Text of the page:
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Paraphrasing A paraphrase is a restatement of someone else’s ideas in your own words.

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Presentation on theme: "Paraphrasing A paraphrase is a restatement of someone else’s ideas in your own words."— Presentation transcript:

1 Paraphrasing A paraphrase is a restatement of someone else’s ideas in your own words.

2 Paraphrase vs. Summary  A summary restates only the main ideas and a couple of the most important examples.  A paraphrase restates all of the supporting details in addition to the main ideas, but in your own words.  You should cite your source for both summaries and paraphrases.

3 Summary Example  The original passage: “Students frequently overuse direct quotation in taking notes, and as a result they overuse quotations in the final [research] paper. Probably only about 10% of your final manuscript should appear as directly quoted matter. Therefore, you should strive to limit the amount of exact transcribing of source materials while taking notes.” Lester, James D. Writing Research Papers. 2nd ed. (1976):  An acceptable summary: Students should take just a few notes in direct quotation from sources to help minimize the amount of quoted material in the final research paper (Lester 46-47).

4 Paraphrase Example  The original passage: “Students frequently overuse direct quotation in taking notes, and as a result they overuse quotations in the final [research] paper. Probably only about 10% of your final manuscript should appear as directly quoted matter. Therefore, you should strive to limit the amount of exact transcribing of source materials while taking notes.” Lester, James D. Writing Research Papers. 2nd ed. (1976):  A legitimate paraphrase: In doing research papers, students often quote too excessively, failing to keep quoted material down to a desirable level of about 10% of the paper. Since the problem usually originates during note taking, it is good to minimize the amount recorded word for word from the source when you are gathering your notes (Lester 46-47).

5 Plagiarism Example  The original passage: “Students frequently overuse direct quotation in taking notes, and as a result they overuse quotations in the final [research] paper. Probably only about 10% of your final manuscript should appear as directly quoted matter. Therefore, you should strive to limit the amount of exact transcribing of source materials while taking notes.” Lester, James D. Writing Research Papers. 2nd ed. (1976):  A plagiarized version: Students often use too many direct quotations when they take notes, resulting in too many quotes in the final research paper. In fact, only about 10% of the final copy should consist of directly quoted material. So it is important to limit the amount of source material copied while taking notes.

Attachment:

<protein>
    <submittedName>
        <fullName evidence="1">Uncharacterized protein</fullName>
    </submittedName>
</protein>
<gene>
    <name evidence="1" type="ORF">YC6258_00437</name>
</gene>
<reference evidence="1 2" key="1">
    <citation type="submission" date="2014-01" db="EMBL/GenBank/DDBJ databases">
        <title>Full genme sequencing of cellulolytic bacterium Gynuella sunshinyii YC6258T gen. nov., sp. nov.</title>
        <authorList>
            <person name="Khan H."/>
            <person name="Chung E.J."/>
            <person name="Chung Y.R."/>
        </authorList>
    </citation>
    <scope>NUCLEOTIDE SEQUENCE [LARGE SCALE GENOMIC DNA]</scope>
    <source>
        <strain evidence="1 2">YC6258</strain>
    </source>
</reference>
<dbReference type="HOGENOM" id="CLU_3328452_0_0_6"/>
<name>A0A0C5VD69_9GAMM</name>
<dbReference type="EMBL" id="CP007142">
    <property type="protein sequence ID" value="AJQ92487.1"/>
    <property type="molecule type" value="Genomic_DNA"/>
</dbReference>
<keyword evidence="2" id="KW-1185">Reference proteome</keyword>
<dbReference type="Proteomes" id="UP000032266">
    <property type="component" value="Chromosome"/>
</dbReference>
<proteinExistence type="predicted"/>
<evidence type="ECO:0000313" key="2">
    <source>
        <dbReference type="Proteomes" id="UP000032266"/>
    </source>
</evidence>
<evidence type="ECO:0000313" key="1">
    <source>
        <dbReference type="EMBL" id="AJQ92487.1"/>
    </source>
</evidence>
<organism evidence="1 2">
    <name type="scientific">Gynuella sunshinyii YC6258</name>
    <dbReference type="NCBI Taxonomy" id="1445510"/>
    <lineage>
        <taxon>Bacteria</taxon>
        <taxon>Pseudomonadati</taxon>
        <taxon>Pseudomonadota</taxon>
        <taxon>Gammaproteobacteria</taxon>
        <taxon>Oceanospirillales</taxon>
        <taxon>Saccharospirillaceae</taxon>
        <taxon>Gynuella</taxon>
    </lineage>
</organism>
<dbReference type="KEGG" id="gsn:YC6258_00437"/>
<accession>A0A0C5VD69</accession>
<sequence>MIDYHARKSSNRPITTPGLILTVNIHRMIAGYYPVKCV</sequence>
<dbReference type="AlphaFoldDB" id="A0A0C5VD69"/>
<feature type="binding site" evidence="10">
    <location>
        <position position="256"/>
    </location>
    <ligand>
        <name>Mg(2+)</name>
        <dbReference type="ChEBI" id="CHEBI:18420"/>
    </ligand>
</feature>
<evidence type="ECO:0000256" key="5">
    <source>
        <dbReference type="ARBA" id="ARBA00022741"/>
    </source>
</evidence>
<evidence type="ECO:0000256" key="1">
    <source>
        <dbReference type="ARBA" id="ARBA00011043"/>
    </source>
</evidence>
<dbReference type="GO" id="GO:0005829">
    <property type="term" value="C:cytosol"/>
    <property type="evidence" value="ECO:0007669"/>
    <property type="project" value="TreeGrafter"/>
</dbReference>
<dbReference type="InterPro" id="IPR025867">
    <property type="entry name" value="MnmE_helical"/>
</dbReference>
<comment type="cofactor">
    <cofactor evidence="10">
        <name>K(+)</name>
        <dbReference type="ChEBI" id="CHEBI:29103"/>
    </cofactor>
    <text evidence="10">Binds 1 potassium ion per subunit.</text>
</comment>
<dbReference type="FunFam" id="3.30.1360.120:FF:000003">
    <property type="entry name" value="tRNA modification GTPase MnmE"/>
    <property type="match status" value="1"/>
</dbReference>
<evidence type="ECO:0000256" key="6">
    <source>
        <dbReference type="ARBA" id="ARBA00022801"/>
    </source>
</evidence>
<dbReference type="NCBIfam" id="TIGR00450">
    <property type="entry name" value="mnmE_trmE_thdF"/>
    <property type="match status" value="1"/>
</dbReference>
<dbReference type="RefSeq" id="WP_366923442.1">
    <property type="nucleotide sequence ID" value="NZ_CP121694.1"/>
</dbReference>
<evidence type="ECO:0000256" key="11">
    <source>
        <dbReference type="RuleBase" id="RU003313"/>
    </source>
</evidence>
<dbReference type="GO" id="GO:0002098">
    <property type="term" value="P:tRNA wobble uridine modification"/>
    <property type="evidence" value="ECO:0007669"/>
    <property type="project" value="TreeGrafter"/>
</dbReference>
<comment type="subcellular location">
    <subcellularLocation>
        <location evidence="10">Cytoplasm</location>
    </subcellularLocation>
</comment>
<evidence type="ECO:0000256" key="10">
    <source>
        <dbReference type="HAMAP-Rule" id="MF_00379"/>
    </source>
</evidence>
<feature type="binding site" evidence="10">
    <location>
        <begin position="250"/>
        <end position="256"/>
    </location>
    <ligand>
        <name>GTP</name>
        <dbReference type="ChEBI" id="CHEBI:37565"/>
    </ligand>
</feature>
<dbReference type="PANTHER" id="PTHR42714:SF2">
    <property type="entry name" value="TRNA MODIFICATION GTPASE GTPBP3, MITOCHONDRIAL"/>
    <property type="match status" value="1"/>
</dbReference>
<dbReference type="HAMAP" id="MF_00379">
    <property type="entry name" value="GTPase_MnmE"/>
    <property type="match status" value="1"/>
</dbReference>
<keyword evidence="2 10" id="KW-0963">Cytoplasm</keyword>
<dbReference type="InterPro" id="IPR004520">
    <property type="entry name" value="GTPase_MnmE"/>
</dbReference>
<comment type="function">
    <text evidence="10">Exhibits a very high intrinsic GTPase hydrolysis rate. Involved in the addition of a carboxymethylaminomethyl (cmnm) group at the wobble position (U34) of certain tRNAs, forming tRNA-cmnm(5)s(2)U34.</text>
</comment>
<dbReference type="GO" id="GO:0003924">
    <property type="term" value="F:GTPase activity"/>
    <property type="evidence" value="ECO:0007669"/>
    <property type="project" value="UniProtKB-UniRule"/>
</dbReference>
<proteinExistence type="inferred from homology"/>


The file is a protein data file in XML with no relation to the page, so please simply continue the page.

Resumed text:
6 How to Paraphrase 1. Read the text carefully for understanding. 2. Write notes of the main ideas and supporting details. (An outline is helpful for this.) 3. Next, try to write out sentences expressing these ideas and support in your own words.  Don’t just change a few words. You should often change the sentence structure when you paraphrase.  Use a thesaurus to find synonyms for some words if you get stuck. 4. Check it. Did you restate all the important ideas.

7 Paraphrase Practice #1 Read the original below and try to write a paraphrase. "At some point in the assimilation to the new way (culture), the immigrant child realizes that his or her parents are no longer sources of real knowledge about the new society. Their information and their way of life are no longer the way to success, and as soon as the child understands this, his or her attitude towards the parents changes. Though some people consider such changes to be a betrayal, they are an inevitable part of assimilation." (A. Khutorsky, "Immigrants Adapting") Immigrant children eventually discover that their parents don’t really know everything about the new culture. When they figure out that their parent’s ideas and way of living aren’t the path to success in the new culture, their relationship with their parents is transformed. This change is a necessary aspect of assimilation, although it may look like disloyalty to some people.

8 Paraphrase Practice #2 1. Turn to Exercise 11 on page Reread the section “Balancing Effectiveness and Efficiency.” Page Look at your summary of that section. 4. Look at the synonyms on page 115 for some other choices for words to use. 5. Write your paraphrase. 6. Check your work. Did you express all of the important ideas from the original?

9 A Paraphrase (Answer for Problem #2) : “Balancing Effectiveness & Efficiency” It’s not just word play to emphasize the difference in meaning between effectiveness and efficiency. Recognizing the distinction is important and illustrates a common problem for managers. Effectiveness means quickly achieving your objective. Killing a fly with a sledgehammer, for example, effectively ends your fly problem. But we must face the fact that we have limited resources, so only thinking about effectiveness is not enough. When we consider the resources used to accomplish something against the value of what was accomplished, we are thinking about efficiency.


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